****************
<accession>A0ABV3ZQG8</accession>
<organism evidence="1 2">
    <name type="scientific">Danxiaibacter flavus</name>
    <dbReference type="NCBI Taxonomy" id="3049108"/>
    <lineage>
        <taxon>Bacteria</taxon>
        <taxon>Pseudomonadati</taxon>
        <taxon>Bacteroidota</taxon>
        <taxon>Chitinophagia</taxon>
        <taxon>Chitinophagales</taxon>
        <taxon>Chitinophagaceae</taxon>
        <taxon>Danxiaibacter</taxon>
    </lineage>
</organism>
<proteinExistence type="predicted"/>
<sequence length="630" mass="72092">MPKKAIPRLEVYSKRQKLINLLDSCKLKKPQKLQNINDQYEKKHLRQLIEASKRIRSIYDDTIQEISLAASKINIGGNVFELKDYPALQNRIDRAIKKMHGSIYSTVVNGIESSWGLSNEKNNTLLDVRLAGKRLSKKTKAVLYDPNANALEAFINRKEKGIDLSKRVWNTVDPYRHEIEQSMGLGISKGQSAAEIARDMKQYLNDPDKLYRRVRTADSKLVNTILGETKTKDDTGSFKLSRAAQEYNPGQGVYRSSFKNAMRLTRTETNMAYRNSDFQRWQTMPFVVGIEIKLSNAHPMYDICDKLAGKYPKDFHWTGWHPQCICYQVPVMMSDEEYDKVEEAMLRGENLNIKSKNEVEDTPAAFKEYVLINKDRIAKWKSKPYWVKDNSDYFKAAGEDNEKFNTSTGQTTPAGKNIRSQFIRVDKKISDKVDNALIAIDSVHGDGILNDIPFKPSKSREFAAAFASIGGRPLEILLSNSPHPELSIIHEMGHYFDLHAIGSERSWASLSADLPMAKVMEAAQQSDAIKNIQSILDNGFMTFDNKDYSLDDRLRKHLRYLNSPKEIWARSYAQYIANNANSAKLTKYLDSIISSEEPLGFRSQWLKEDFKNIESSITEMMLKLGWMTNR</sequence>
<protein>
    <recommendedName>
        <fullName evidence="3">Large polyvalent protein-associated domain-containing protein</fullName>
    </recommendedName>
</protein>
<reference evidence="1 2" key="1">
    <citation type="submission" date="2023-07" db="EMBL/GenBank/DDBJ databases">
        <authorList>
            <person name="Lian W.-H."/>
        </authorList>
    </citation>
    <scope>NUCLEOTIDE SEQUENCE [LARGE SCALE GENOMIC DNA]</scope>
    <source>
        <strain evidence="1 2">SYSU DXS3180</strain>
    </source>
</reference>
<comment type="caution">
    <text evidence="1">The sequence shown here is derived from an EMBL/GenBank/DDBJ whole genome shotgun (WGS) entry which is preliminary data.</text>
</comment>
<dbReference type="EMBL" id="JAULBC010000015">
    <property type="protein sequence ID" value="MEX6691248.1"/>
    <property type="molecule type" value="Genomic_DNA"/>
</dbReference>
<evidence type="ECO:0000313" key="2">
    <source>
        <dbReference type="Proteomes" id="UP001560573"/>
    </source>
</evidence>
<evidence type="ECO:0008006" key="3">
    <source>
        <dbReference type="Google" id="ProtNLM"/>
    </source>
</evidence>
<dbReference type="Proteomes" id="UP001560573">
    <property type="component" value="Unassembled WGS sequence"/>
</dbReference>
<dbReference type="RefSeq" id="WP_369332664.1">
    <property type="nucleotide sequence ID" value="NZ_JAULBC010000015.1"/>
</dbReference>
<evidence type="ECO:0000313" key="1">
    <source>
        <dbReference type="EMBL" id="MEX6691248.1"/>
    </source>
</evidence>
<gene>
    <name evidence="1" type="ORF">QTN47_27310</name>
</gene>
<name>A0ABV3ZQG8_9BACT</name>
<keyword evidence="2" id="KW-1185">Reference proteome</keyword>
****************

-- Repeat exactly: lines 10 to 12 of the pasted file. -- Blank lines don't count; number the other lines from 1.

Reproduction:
        <taxon>Chitinophagales</taxon>
        <taxon>Chitinophagaceae</taxon>
        <taxon>Danxiaibacter</taxon>